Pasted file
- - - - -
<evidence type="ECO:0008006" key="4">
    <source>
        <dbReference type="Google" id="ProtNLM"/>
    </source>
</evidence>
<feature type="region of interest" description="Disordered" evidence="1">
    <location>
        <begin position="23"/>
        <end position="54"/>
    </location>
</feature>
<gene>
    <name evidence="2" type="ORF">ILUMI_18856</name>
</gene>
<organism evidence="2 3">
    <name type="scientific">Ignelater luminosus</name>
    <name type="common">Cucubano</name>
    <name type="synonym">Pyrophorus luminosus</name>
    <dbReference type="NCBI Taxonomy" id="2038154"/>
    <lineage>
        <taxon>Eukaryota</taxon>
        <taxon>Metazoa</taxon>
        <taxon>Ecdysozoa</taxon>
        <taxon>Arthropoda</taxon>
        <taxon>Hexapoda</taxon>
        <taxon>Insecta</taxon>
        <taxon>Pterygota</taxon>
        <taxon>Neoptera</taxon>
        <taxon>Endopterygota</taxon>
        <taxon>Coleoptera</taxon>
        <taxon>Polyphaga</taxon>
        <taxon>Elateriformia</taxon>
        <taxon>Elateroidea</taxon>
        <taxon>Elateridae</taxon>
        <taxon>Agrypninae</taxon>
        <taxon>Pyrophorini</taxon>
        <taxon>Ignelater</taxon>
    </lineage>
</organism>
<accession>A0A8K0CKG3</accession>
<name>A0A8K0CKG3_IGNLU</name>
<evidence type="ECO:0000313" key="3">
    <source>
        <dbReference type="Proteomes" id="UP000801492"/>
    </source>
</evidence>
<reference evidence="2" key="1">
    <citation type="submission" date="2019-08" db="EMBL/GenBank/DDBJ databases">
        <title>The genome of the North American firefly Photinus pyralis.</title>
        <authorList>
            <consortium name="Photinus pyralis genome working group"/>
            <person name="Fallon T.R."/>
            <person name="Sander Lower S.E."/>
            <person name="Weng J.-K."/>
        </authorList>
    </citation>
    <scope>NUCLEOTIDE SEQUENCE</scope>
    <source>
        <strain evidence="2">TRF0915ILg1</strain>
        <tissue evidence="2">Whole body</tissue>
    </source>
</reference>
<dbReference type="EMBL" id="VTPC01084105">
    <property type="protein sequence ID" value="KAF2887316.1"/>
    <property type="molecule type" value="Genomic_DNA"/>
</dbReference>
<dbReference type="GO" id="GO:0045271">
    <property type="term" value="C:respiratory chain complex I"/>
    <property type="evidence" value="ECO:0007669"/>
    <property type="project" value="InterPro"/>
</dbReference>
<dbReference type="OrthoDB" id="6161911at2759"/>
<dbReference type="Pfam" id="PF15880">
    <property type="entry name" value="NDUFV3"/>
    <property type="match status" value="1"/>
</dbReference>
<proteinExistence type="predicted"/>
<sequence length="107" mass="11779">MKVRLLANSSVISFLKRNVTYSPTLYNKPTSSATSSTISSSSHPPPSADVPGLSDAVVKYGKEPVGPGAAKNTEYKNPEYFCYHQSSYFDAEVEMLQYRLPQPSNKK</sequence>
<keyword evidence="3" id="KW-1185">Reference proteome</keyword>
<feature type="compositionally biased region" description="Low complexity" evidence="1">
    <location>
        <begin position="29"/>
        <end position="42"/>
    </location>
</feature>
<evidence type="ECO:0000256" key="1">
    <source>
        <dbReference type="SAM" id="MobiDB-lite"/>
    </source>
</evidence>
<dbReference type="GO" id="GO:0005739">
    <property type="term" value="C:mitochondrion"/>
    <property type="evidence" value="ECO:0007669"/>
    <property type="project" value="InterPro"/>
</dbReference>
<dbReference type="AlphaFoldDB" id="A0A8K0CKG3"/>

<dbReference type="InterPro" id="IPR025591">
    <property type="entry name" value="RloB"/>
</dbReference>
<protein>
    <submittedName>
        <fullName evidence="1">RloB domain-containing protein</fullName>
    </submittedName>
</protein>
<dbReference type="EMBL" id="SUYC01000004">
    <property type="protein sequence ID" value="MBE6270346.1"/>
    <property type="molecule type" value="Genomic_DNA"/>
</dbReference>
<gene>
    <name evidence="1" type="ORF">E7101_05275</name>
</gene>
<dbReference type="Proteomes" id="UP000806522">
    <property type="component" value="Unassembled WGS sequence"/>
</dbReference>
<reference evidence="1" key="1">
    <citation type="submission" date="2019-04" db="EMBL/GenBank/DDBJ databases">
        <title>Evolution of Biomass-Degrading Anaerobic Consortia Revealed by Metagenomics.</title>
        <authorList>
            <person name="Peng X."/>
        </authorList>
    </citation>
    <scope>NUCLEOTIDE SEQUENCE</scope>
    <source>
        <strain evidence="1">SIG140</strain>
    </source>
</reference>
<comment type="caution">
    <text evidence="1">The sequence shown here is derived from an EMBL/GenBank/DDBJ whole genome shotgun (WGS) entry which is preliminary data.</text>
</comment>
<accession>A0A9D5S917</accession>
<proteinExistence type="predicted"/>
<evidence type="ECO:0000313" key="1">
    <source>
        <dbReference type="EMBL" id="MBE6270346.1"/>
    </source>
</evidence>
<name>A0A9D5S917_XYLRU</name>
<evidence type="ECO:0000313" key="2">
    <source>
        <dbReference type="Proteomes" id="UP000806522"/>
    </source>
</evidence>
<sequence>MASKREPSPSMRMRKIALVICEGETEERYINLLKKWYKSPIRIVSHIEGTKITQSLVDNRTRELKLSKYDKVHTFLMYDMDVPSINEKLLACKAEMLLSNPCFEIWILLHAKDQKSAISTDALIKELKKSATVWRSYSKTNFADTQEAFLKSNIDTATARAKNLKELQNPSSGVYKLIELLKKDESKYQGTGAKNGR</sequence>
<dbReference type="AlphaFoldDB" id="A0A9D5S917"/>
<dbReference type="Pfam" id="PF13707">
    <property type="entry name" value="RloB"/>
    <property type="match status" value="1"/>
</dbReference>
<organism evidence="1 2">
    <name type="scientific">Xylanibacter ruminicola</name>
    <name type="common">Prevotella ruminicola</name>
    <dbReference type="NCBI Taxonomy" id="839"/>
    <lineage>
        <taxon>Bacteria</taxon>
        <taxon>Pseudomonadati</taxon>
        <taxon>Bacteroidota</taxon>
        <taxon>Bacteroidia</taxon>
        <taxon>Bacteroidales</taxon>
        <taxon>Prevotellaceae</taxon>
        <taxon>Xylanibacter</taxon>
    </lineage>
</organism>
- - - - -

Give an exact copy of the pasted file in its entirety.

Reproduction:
<evidence type="ECO:0008006" key="4">
    <source>
        <dbReference type="Google" id="ProtNLM"/>
    </source>
</evidence>
<feature type="region of interest" description="Disordered" evidence="1">
    <location>
        <begin position="23"/>
        <end position="54"/>
    </location>
</feature>
<gene>
    <name evidence="2" type="ORF">ILUMI_18856</name>
</gene>
<organism evidence="2 3">
    <name type="scientific">Ignelater luminosus</name>
    <name type="common">Cucubano</name>
    <name type="synonym">Pyrophorus luminosus</name>
    <dbReference type="NCBI Taxonomy" id="2038154"/>
    <lineage>
        <taxon>Eukaryota</taxon>
        <taxon>Metazoa</taxon>
        <taxon>Ecdysozoa</taxon>
        <taxon>Arthropoda</taxon>
        <taxon>Hexapoda</taxon>
        <taxon>Insecta</taxon>
        <taxon>Pterygota</taxon>
        <taxon>Neoptera</taxon>
        <taxon>Endopterygota</taxon>
        <taxon>Coleoptera</taxon>
        <taxon>Polyphaga</taxon>
        <taxon>Elateriformia</taxon>
        <taxon>Elateroidea</taxon>
        <taxon>Elateridae</taxon>
        <taxon>Agrypninae</taxon>
        <taxon>Pyrophorini</taxon>
        <taxon>Ignelater</taxon>
    </lineage>
</organism>
<accession>A0A8K0CKG3</accession>
<name>A0A8K0CKG3_IGNLU</name>
<evidence type="ECO:0000313" key="3">
    <source>
        <dbReference type="Proteomes" id="UP000801492"/>
    </source>
</evidence>
<reference evidence="2" key="1">
    <citation type="submission" date="2019-08" db="EMBL/GenBank/DDBJ databases">
        <title>The genome of the North American firefly Photinus pyralis.</title>
        <authorList>
            <consortium name="Photinus pyralis genome working group"/>
            <person name="Fallon T.R."/>
            <person name="Sander Lower S.E."/>
            <person name="Weng J.-K."/>
        </authorList>
    </citation>
    <scope>NUCLEOTIDE SEQUENCE</scope>
    <source>
        <strain evidence="2">TRF0915ILg1</strain>
        <tissue evidence="2">Whole body</tissue>
    </source>
</reference>
<dbReference type="EMBL" id="VTPC01084105">
    <property type="protein sequence ID" value="KAF2887316.1"/>
    <property type="molecule type" value="Genomic_DNA"/>
</dbReference>
<dbReference type="GO" id="GO:0045271">
    <property type="term" value="C:respiratory chain complex I"/>
    <property type="evidence" value="ECO:0007669"/>
    <property type="project" value="InterPro"/>
</dbReference>
<dbReference type="OrthoDB" id="6161911at2759"/>
<dbReference type="Pfam" id="PF15880">
    <property type="entry name" value="NDUFV3"/>
    <property type="match status" value="1"/>
</dbReference>
<proteinExistence type="predicted"/>
<sequence length="107" mass="11779">MKVRLLANSSVISFLKRNVTYSPTLYNKPTSSATSSTISSSSHPPPSADVPGLSDAVVKYGKEPVGPGAAKNTEYKNPEYFCYHQSSYFDAEVEMLQYRLPQPSNKK</sequence>
<keyword evidence="3" id="KW-1185">Reference proteome</keyword>
<feature type="compositionally biased region" description="Low complexity" evidence="1">
    <location>
        <begin position="29"/>
        <end position="42"/>
    </location>
</feature>
<evidence type="ECO:0000256" key="1">
    <source>
        <dbReference type="SAM" id="MobiDB-lite"/>
    </source>
</evidence>
<dbReference type="GO" id="GO:0005739">
    <property type="term" value="C:mitochondrion"/>
    <property type="evidence" value="ECO:0007669"/>
    <property type="project" value="InterPro"/>
</dbReference>
<dbReference type="AlphaFoldDB" id="A0A8K0CKG3"/>

<dbReference type="InterPro" id="IPR025591">
    <property type="entry name" value="RloB"/>
</dbReference>
<protein>
    <submittedName>
        <fullName evidence="1">RloB domain-containing protein</fullName>
    </submittedName>
</protein>
<dbReference type="EMBL" id="SUYC01000004">
    <property type="protein sequence ID" value="MBE6270346.1"/>
    <property type="molecule type" value="Genomic_DNA"/>
</dbReference>
<gene>
    <name evidence="1" type="ORF">E7101_05275</name>
</gene>
<dbReference type="Proteomes" id="UP000806522">
    <property type="component" value="Unassembled WGS sequence"/>
</dbReference>
<reference evidence="1" key="1">
    <citation type="submission" date="2019-04" db="EMBL/GenBank/DDBJ databases">
        <title>Evolution of Biomass-Degrading Anaerobic Consortia Revealed by Metagenomics.</title>
        <authorList>
            <person name="Peng X."/>
        </authorList>
    </citation>
    <scope>NUCLEOTIDE SEQUENCE</scope>
    <source>
        <strain evidence="1">SIG140</strain>
    </source>
</reference>
<comment type="caution">
    <text evidence="1">The sequence shown here is derived from an EMBL/GenBank/DDBJ whole genome shotgun (WGS) entry which is preliminary data.</text>
</comment>
<accession>A0A9D5S917</accession>
<proteinExistence type="predicted"/>
<evidence type="ECO:0000313" key="1">
    <source>
        <dbReference type="EMBL" id="MBE6270346.1"/>
    </source>
</evidence>
<name>A0A9D5S917_XYLRU</name>
<evidence type="ECO:0000313" key="2">
    <source>
        <dbReference type="Proteomes" id="UP000806522"/>
    </source>
</evidence>
<sequence>MASKREPSPSMRMRKIALVICEGETEERYINLLKKWYKSPIRIVSHIEGTKITQSLVDNRTRELKLSKYDKVHTFLMYDMDVPSINEKLLACKAEMLLSNPCFEIWILLHAKDQKSAISTDALIKELKKSATVWRSYSKTNFADTQEAFLKSNIDTATARAKNLKELQNPSSGVYKLIELLKKDESKYQGTGAKNGR</sequence>
<dbReference type="AlphaFoldDB" id="A0A9D5S917"/>
<dbReference type="Pfam" id="PF13707">
    <property type="entry name" value="RloB"/>
    <property type="match status" value="1"/>
</dbReference>
<organism evidence="1 2">
    <name type="scientific">Xylanibacter ruminicola</name>
    <name type="common">Prevotella ruminicola</name>
    <dbReference type="NCBI Taxonomy" id="839"/>
    <lineage>
        <taxon>Bacteria</taxon>
        <taxon>Pseudomonadati</taxon>
        <taxon>Bacteroidota</taxon>
        <taxon>Bacteroidia</taxon>
        <taxon>Bacteroidales</taxon>
        <taxon>Prevotellaceae</taxon>
        <taxon>Xylanibacter</taxon>
    </lineage>
</organism>